As the 2020 Tokyo Olympic opening ceremony kickstars tomorrow, what can we expect from the biggest sporting event in the world in the midst of a pandemic?
It’s been five years since the Olympic flame was exchanged from Brazil to Japan, with the opening ceremony set to take place at 8pm local time in Tokyo, airing in the UK at midday and 7am in Eastern time zone in the United States with a 13 hour difference.The second time Tokyo has hosted the Summer Olympics since 1964, this year’s games mark the 32nd Olympiad.
Chaos at the start line for the Tokyo 2020 Olympics
But the Tokyo 2020 Olympics hasn’t exactly got off to the smoothest start. The year delay aside, athletes have been disqualified and the discrimination against female athletes has been palpable; from Namibian sprinters Christine Mboma and Beatrice Masilingi prohibited from participating due to having naturally high testosterone levels to Sha’Carri Richardson’s exclusion for positive THC testing. Then of course the controversy over Norway’s women’s beach ball team faced intense scrutiny as they opted to wear shorts rather than bikinis which later resulted in a fine for not meeting organization requirements.
While there’s a sense of global excitement of pre-pandemic events returning and the comeback of the largest sporting event of the planet, there’s no denying the sense of sadness attached to this year’s games, not only for the continuous fight for women’s equality in sport but the lack of physical support from fans throughout the games.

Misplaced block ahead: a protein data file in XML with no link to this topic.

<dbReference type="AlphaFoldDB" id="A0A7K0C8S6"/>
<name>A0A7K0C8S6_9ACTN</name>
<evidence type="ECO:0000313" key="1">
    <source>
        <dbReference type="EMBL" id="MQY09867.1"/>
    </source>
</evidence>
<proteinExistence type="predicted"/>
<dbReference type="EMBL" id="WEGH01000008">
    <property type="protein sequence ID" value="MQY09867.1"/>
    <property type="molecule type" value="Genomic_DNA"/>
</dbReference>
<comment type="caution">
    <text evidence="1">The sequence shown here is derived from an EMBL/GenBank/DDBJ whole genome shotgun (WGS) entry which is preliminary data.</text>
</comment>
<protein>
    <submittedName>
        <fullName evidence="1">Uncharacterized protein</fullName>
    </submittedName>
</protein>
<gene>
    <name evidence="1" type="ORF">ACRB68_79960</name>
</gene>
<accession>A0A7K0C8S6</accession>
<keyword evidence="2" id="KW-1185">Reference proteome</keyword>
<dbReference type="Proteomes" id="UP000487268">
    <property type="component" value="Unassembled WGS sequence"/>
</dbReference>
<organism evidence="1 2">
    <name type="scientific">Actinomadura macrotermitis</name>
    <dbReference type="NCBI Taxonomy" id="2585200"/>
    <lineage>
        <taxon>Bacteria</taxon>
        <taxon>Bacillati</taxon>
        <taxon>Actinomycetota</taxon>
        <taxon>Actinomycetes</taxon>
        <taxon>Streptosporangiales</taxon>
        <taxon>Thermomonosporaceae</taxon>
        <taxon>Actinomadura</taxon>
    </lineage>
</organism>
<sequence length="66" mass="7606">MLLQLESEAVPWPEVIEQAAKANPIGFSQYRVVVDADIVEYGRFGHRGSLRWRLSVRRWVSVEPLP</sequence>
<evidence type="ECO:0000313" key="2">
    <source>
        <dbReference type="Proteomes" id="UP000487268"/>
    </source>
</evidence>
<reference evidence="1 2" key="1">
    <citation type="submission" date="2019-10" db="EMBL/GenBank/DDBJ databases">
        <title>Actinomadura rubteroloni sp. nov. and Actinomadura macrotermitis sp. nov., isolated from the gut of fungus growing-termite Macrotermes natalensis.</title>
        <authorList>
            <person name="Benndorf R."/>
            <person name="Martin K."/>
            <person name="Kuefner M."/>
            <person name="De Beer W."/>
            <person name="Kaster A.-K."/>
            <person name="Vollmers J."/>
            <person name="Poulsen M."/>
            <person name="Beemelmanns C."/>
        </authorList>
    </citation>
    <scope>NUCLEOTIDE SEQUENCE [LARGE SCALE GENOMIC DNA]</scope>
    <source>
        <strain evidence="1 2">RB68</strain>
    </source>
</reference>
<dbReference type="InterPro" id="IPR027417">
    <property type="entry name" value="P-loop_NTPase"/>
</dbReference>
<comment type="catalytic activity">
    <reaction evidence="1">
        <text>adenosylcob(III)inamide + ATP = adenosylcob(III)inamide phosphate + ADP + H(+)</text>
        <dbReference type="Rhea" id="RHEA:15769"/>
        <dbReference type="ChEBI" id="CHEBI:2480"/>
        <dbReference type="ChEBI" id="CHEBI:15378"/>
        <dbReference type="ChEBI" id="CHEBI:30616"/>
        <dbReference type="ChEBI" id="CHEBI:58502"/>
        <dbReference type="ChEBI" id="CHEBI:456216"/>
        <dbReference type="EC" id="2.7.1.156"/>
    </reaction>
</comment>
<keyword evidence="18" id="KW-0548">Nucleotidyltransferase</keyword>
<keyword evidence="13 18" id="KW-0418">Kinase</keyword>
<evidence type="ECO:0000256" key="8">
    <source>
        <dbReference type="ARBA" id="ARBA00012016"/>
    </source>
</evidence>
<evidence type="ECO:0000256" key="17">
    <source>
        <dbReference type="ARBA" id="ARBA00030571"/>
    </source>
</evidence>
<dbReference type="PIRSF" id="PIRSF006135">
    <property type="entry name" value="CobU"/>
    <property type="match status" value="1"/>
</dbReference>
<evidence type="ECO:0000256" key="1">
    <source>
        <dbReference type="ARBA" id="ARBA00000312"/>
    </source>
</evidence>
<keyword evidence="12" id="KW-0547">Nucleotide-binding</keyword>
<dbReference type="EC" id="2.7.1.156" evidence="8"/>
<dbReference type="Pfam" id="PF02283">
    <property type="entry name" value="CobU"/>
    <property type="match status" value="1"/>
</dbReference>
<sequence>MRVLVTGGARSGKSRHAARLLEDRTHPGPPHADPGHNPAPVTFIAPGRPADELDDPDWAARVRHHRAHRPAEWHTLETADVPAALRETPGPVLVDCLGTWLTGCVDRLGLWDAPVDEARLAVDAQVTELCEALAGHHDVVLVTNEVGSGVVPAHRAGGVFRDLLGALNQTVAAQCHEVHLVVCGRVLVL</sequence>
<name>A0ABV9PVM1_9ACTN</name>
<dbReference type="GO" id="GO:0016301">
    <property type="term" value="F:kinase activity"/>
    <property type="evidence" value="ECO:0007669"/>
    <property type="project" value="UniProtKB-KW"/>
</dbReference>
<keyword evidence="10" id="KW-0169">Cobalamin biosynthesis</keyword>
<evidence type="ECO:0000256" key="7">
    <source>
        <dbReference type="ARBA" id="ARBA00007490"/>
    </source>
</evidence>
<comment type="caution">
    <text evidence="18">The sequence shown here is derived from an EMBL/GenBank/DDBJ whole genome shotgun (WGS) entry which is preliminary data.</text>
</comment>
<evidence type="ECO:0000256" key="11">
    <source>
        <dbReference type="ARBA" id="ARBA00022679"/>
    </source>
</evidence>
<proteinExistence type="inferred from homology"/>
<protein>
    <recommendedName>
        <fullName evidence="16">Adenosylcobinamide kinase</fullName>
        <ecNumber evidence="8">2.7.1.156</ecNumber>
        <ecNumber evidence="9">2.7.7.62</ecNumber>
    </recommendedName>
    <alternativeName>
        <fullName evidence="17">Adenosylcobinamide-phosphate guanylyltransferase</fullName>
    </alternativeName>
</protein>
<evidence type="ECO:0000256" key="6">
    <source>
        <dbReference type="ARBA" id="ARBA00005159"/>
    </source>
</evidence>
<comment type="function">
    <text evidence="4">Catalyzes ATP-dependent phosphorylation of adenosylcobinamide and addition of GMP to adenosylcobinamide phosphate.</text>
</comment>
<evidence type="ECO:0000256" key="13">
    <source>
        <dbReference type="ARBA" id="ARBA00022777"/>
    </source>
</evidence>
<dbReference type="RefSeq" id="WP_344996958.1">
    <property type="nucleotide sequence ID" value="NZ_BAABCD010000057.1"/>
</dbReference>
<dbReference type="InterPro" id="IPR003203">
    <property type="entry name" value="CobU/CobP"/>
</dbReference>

Staging an ceremony to an empty audience
Officials have estimated around 11,500 athletes are expected in Japan to compete across 42 venues, while another estimated 79,000 journalists, officials and staff are also expected to be in attendance. But with the virus still rife, the entry of spectators from all sporting events has been prohibited following the urgent increase in COVID cases with the rise of the Delta variant in early July leaving the country to declare a public health emergency.
What can be expected from an opening ceremony during a pandemic? It’s not quite clear yet, with the performance under wraps until tomorrow. Staged in Japan’s New National Stadium in Shinjuku City amongst Tokyo’s skyscrapers. The three-tiered complex, costing $1.5 billion designed by Japanese architect, Kengo Kuma renowned for a design philosophy merging nature and architecture, was due to seat 68,000 people throughout the games. Instead, an audience of 10,000 diplomats, foreign dignitaries, sponsors and members of the International Olympic Committee will be the only viewers in attendance.
The return of Olympic Gold
Despite the conspicuously open stadium and the cultural oddity behind this year’s games, fans across the world can look forward to the return of Simone Biles, Joshua Cheptegei, Novak Djokovic, Jade Jones, Laura Kenny, Tom Daley and Teddy Rinner. Four new sports will also make their debut at the Olympics with karate, skateboarding, sport climbing and surfing and the reappearance of baseball and softball since their last appearance in 2008.
Drawing to close on Sunday 8th August around 8m local time, events will continue to run up until the last day of the games with a brief interlude before the start of the Paralympics on Tuesday 24th August. It’s certainly not the usual kind of Summer Olympics that the world watches in awe, but it’s a testament to the resilience of the athletes who have remained resilient throughout the past year, deserving of a stage to showcase it. It hasn’t begun yet, and who knows what’s going to happen, but it’s clear already from the offset, win or lose, crowd or not, there’s some serious lessons to be learned.